Chronic pain is a condition in which many people live much of their lives. It takes on many forms because of injuries and illnesses. The medical industry is starting to consider that the pharmaceuticals they have been producing, specifically opioids and other addictive and dangerous drugs, might not be the best way to treat chronic pain; and that maybe, just maybe, “chronic” (a.k.a. cannabis) might be the best choice in many cases, including in sickle cell disease.

What is sickle cell disease?

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Sickle cell disease is a genetic condition that affects approximately 70,000 to 100,000 Americans. One of every 365 African-Americans is affected and one of every 16,300 Hispanics. Most red blood cells are shaped like a doughnut with no hole. But sickle cell sufferers have RBCs shaped instead like crescent moons or harvesting sickles.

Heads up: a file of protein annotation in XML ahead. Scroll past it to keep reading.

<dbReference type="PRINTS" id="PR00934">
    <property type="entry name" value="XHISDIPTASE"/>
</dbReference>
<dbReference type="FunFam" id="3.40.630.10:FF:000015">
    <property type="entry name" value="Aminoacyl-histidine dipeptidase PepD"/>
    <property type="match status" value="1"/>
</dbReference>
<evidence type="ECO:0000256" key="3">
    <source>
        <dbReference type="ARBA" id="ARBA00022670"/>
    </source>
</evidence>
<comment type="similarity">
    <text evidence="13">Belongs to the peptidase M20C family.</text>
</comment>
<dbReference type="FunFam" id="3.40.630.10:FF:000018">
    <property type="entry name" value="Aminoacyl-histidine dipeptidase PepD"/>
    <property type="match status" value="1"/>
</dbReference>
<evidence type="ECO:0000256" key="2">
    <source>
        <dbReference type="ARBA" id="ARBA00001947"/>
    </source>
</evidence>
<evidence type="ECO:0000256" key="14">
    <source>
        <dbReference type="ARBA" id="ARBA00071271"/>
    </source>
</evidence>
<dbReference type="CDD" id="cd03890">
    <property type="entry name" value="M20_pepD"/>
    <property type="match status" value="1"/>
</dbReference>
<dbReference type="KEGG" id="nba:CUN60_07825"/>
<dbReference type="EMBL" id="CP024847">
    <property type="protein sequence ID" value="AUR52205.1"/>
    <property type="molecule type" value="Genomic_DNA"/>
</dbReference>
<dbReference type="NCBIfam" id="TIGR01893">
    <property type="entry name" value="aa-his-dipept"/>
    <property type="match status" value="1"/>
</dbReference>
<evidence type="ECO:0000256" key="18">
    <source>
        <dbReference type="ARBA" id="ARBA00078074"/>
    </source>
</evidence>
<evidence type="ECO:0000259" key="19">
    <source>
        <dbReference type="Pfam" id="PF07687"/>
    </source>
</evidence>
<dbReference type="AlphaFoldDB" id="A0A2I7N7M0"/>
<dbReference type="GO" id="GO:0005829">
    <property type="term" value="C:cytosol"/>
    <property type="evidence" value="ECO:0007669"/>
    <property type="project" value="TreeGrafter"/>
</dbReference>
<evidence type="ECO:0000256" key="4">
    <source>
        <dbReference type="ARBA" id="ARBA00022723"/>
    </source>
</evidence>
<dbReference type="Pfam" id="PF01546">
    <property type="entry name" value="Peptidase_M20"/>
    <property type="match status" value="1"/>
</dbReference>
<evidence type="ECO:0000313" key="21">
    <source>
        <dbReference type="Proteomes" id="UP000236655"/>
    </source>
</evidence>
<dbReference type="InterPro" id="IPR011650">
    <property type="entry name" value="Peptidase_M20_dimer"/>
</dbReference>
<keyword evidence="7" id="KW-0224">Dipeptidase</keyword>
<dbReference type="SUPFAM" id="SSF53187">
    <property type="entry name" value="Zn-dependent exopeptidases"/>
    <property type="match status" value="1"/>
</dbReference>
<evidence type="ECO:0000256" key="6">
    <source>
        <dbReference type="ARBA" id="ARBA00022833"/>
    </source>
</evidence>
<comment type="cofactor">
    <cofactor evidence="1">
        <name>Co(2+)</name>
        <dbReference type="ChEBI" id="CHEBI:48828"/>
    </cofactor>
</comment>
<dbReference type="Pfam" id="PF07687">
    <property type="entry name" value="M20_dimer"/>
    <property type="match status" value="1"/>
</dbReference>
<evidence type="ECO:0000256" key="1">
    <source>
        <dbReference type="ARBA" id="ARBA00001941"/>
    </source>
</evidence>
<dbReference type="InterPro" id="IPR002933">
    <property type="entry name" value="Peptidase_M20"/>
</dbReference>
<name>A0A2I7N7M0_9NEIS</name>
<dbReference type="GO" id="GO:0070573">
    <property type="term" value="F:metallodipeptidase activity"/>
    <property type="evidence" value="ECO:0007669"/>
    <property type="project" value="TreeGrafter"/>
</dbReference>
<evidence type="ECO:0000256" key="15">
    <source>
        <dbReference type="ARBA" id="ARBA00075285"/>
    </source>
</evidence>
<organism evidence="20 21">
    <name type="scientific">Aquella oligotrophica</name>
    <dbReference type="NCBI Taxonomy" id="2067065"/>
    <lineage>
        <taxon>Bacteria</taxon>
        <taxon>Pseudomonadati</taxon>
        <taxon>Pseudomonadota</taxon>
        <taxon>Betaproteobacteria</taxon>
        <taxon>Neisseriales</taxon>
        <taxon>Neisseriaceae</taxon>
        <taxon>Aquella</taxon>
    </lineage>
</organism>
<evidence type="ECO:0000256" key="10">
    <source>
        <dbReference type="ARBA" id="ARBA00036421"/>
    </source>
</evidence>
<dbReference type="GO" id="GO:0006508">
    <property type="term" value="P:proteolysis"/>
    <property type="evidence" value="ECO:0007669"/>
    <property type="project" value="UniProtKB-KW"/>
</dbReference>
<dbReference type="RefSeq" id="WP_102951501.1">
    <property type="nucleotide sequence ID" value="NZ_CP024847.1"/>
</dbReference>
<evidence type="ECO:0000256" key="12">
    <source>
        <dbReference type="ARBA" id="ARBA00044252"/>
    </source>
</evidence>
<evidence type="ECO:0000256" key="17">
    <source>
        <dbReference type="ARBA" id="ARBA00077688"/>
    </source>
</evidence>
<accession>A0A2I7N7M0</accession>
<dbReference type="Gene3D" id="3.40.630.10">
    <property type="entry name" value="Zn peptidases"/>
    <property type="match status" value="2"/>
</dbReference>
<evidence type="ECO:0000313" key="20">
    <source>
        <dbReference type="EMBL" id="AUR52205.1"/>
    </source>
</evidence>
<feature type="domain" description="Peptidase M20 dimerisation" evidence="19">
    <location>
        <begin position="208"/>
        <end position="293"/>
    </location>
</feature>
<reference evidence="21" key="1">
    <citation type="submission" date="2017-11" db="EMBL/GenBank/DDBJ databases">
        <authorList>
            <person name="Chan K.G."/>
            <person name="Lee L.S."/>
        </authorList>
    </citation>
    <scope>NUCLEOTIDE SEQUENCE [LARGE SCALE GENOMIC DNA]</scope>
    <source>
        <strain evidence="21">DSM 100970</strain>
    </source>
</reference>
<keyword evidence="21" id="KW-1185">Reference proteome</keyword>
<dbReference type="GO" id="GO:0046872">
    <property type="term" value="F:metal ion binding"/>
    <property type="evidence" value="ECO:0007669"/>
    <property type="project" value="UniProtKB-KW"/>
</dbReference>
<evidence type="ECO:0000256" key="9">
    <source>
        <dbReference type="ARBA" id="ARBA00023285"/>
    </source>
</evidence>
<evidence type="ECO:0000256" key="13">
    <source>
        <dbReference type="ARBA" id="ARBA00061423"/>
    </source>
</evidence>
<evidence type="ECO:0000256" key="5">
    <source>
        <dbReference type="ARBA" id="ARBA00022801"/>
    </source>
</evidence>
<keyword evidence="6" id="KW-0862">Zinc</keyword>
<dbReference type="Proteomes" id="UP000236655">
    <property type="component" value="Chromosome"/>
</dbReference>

That shape makes their blood less effective at delivering oxygen and iron to the body, resulting in anemia. It can lead to RBCs getting caught or blocked in groups—making the circulatory system swollen, inflamed, and extremely painful. Children with sickle cell disease will usually be smaller in size, experience delayed puberty, and face a lifetime of discomfort, pain, and other health complications.

The only known cure is a bone marrow transplant. And, usually, the only viable candidates are healthy siblings. But it’s still rare to find a match. So, living with and addressing the symptoms become the strategic focus.

Is there any hope?

Apart from a bone marrow transplant, the only choice is to treat the symptoms. Antibiotics are used to treat the infections that commonly accompany the disorder. Patients often rely on over-the-counter pain relievers like non-steroidal anti-inflammatories (NSAIDs) and acetaminophen, but there are side effects of long-term use. Acetaminophen can cause liver damage, and NSAIDs may cause stomach bleeding and raise your risk of heart attack or stroke.